Every presidential election brings a seemingly unending series of books by prospective and declared candidates, and they start coming earlier every cycle. The 2016 race promises to bring another kind of book, though, and they've already started arriving -- works by authors sharply critical of Hillary Rodham Clinton, who is so far the only major Democratic candidate to have declared her candidacy.
So far, the hottest book in that genre appears to be "Clinton Cash: The Untold Story of How and Why Foreign Governments and Businesses Helped Make Bill and Hillary Rich," by conservative author Peter Schweizer. The New York Times obtained a copy of the book, which is slated for release on May 5 from Harper, a HarperCollins imprint, and reported that it "asserts that foreign entities who made payments to the Clinton Foundation and to Mr. Clinton through high speaking fees received favors from Mrs. Clinton’s State Department in return."
(The newspaper also notes that "major news organizations including The [New York] Times, The Washington Post and Fox News have exclusive agreements with the author to pursue the story lines found in the book.")
The book is already controversial. At Salon, writer Heather Digby Parton compared the book to John O'Neill's and Jerome Corsi's "Unfit for Command: Swift Boat Veterans Speak Out Against John Kerry," released in 2004, which partially led to the political term "swiftboating," or attacking a candidate for untrue or exaggerated reasons.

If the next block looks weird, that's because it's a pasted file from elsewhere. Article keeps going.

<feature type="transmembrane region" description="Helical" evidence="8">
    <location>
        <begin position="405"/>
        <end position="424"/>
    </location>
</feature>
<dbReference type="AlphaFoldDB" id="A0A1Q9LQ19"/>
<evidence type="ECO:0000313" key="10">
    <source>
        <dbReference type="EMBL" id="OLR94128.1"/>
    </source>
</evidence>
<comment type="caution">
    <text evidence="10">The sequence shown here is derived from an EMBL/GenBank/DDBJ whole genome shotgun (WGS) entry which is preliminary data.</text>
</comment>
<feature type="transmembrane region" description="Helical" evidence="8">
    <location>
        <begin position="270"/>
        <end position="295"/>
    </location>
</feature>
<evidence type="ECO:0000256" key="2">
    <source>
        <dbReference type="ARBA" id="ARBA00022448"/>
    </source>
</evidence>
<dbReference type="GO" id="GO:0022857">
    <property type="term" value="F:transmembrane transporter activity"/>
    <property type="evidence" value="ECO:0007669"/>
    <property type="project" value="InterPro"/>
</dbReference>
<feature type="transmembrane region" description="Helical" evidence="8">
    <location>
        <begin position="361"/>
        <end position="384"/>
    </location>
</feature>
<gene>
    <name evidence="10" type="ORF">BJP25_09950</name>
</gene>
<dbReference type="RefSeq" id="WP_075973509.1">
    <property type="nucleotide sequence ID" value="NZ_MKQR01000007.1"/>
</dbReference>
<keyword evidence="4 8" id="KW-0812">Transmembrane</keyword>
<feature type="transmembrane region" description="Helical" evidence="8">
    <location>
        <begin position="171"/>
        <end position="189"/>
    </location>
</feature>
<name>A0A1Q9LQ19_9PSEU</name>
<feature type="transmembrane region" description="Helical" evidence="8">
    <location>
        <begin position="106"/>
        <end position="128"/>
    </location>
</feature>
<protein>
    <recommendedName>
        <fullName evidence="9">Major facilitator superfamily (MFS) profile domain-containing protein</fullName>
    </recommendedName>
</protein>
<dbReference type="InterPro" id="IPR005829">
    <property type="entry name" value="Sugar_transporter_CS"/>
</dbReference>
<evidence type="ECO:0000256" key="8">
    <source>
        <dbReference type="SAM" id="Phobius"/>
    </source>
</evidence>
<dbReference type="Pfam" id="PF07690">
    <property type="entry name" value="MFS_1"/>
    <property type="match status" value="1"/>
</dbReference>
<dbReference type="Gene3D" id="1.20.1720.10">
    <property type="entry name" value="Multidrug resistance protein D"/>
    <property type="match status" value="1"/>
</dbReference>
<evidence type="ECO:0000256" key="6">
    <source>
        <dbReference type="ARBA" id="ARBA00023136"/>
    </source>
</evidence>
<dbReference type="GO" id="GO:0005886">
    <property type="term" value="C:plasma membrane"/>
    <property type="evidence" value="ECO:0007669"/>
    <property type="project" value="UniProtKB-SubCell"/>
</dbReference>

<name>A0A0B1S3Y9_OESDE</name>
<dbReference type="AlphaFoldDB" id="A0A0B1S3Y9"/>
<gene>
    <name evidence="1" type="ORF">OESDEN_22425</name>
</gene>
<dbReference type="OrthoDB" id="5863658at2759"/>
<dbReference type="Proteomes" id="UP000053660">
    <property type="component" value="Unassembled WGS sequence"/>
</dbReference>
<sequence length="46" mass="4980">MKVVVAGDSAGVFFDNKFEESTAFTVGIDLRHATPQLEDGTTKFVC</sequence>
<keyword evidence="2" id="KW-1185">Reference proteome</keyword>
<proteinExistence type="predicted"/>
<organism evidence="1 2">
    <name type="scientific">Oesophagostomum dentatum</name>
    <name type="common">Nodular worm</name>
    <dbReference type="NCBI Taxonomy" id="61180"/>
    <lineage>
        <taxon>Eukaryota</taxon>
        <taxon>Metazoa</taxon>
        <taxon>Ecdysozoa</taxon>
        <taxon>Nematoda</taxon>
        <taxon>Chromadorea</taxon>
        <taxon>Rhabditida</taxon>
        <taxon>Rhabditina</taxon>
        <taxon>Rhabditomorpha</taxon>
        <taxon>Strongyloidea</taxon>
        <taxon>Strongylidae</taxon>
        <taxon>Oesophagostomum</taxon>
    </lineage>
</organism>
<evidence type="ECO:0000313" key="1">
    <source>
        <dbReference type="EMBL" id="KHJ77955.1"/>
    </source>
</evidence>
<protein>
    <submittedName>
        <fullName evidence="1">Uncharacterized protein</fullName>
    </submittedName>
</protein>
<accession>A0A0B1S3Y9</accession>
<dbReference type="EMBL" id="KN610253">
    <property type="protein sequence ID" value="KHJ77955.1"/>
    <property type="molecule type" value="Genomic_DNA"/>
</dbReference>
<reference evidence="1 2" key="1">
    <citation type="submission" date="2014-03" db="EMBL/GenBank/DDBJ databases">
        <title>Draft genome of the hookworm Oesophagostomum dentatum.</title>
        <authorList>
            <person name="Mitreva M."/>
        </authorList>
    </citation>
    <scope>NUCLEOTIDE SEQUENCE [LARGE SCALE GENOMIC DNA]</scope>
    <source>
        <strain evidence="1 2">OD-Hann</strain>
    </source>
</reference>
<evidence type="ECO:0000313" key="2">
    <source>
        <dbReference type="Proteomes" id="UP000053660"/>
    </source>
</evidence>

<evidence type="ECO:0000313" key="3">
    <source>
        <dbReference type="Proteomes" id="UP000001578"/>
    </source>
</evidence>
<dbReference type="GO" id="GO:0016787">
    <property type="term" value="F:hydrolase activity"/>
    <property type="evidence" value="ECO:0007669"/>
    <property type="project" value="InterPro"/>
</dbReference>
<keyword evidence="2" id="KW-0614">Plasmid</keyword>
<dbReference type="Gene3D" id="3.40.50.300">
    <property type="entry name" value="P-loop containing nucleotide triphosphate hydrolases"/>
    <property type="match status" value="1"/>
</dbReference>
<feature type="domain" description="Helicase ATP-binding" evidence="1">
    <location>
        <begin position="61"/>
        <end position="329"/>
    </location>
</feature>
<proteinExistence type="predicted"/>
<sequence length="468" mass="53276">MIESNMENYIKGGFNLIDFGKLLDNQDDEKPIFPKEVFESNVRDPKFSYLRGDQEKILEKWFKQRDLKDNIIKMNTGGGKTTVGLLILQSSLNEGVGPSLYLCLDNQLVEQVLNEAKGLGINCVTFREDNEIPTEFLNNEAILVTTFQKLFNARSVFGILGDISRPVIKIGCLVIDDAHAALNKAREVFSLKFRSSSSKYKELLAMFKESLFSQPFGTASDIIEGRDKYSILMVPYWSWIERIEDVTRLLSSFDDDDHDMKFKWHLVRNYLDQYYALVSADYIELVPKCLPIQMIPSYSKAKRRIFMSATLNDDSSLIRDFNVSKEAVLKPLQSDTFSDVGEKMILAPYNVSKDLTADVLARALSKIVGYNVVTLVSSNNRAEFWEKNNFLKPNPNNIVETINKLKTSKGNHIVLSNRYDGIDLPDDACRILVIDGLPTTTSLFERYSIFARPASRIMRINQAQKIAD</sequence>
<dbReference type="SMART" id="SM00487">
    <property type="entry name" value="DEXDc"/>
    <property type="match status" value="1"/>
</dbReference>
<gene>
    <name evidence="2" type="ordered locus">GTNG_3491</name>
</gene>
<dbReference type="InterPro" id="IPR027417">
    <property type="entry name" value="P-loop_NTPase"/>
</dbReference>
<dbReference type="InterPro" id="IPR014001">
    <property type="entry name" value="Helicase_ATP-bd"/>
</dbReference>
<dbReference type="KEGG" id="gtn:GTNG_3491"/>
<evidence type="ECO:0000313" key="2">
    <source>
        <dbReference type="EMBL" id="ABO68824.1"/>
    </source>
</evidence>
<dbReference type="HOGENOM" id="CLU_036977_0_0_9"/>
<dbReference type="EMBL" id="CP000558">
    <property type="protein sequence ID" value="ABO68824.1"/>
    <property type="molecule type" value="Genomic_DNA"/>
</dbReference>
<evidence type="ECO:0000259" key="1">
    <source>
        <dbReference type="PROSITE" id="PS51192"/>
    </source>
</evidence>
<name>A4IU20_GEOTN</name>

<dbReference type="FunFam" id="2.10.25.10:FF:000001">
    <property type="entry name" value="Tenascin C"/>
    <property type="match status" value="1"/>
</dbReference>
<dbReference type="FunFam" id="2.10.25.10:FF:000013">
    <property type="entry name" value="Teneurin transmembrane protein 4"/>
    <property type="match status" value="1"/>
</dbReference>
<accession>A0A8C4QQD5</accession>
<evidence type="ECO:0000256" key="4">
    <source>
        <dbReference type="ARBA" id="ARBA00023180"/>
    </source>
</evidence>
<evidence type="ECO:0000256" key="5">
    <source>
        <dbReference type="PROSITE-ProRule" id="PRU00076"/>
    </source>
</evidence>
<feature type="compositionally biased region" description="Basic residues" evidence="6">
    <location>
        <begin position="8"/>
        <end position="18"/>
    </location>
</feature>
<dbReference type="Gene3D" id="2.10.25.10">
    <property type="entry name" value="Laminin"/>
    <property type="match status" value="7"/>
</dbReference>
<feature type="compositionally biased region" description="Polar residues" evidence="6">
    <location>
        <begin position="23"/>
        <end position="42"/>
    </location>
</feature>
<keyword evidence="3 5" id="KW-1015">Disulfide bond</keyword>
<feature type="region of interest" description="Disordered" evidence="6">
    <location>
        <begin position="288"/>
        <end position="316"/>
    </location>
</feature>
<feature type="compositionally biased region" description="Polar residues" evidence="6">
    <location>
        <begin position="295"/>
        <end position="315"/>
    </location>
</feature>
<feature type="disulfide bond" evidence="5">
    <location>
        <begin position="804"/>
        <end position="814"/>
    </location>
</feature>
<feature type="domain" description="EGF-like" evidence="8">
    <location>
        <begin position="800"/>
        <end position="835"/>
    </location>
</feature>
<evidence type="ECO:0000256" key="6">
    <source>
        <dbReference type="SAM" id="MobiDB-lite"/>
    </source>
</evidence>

The author David Brock joined the fray Tuesday during an appearance on the MSNBC show "Morning Joe," calling the book "a political put-up job." Fox News reported that "Republicans are eagerly anticipating the release of the book," and noted that Sen. Rand Paul, a Republican presidential candidate, seemed to refer to the book earlier this month, saying, "I think there are things that went on at the Clinton Foundation that are going to shock people. And I think they're going to make people question whether or not she ought to run for president."
"Clinton Cash" will likely be a hit -- it's currently the 10th-ranked book on Amazon, and holds the No. 1 spot in the national politics category. But it won't be the only book to take aim at the former senator and secretary of State.
The Christian Science Monitor noted that at least three other books have made waves in the "anti-Hillary" genre: Edward Klein's "Blood Feud," Daniel Halper's "Clinton Inc.: The Audacious Rebuilding of a Political Machine" and Aaron Klein's "The Real Benghazi Story: What the White House and Hillary Don’t Want You to Know."
Of course, there's also a book by the candidate herself. The paperback version of Clinton's recent memoir, "Hard Choices," will be released next week, with an updated epilogue discussing the birth of her granddaughter, Charlotte. "Rather than make me want to slow down, it has spurred me to speed up," writes the candidate.